This last year’s global financial crisis has had its impact on theological education in Africa.
In the this Bloomberg video, entitled “Faber says that US government may fail in 5 to 10 years“, Marc Faber says that there is going to be a shift of financial power to the emerging markets in Asia and away from the West. Faber also predicts great instability in the West and a worse economic political meltdown within the next 5 to 10 years. It is hard to argue with his logic. The future meltdown, the financial equivalent of Armageddon, is going to be caused by the profligate irresponsibility of Western governments in attempting to solve the current credit crisis by adding even more credit to the problem.
But what does this mean for theological education in Africa? It means that any model which depends upon continued aid from Western countries is unsustainable. Take for example the one school that I am most familiar with, whose president has recently visited America to urge donors to help them out their mess. They have had to lay off staff. They have lost other key faculty and staff members. The global crisis has been drying up the revenue stream coming in from the West which has indirectly resulted in a loss of human talent. It is an utter disaster for the school. The president may be able to urge donors to give and this will provide some ephemeral relief but it is no more sustainable than increasing credit in a credit crisis. But even these stop gap measures will not make it possible for him to recruit back the talent that has been lost, or for that matter, to attract new, qualified faculty and staff. Clearly a new model for theological education is necessary in Africa, which can be sustained by Africans with the occasional help from the outside. Any model which depends upon the West to pay for the general operating expenses of a school is ultimately doomed.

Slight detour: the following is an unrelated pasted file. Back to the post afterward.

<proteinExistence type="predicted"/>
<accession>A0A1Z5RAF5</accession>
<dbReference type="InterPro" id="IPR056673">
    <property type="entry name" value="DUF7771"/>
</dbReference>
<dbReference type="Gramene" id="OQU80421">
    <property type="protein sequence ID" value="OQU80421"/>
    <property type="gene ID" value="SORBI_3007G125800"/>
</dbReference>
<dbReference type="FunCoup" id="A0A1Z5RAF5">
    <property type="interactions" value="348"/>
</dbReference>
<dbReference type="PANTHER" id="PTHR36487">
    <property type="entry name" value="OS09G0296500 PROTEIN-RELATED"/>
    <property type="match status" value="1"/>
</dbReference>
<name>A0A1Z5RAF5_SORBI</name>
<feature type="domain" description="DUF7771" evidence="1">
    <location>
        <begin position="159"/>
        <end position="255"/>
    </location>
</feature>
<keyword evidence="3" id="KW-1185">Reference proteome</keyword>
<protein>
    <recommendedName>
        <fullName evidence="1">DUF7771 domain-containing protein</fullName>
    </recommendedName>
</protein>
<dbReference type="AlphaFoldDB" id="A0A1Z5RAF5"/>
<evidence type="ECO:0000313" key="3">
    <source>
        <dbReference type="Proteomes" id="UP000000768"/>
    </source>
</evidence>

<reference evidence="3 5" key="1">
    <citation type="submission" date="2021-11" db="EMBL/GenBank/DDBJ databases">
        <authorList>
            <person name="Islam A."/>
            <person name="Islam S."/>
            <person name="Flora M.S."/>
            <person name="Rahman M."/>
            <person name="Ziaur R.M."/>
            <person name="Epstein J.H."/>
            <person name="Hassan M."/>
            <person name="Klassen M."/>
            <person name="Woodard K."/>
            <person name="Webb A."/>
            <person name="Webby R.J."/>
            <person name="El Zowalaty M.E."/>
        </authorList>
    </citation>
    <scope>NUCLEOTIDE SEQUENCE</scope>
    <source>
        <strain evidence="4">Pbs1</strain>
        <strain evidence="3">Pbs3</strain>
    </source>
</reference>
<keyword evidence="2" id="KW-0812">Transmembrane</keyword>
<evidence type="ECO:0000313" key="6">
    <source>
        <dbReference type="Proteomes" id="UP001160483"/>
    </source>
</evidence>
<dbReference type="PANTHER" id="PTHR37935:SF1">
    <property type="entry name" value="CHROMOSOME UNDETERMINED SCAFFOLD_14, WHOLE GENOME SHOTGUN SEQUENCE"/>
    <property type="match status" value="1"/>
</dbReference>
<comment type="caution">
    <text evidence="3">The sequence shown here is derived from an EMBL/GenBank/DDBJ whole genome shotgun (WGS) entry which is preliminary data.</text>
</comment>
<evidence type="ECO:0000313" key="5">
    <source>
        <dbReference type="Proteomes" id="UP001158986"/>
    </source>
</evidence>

So how should theological faculties use Western funds when they are available? Capital projects, infrastructure, library resources, specialized programs and projects. It is problematic, however, for Western monies to fund the operating costs of a school in Africa for several reasons: (1) The infusion of foreign money encourages schools to jack up tuition beyond the reach of students and their supporting churches; (2) it makes schools dependent upon a revenue stream originating from foreign sources which makes the school’s budget far too volatile and fragile, particularly in the kind of downturns that we have recently seen–if Faber is correct, this money will suddenly stop; (3) The foreign revenue stream creates a dependent relationship which causes resentment and the feeling of being managed and colonized by foreign donors; (4) African churches refuse to take ownership and responsibility for the faculty which in their view belongs to foreign investors.
In my opinion, if the churches in Africa can’t afford to pay the tuition of their candidates than it is too expensive. If the tuition can’t be lowered, the model itself is unsustainable. But foreign donors have given many scholarships which forces tuition higher and has directly and ironically contributed to making the model unsustainable. In America, we have the same circular problem with student loan programs forcing university tuition ever higher.
What other models are possible? Well, the model that Jesus used was dynamic, relational and ultimately effective in creating a transformation of the world. It did not cost more than what a few poor peasants, fishermen, and a carpenter could afford with the help of their friends and followers.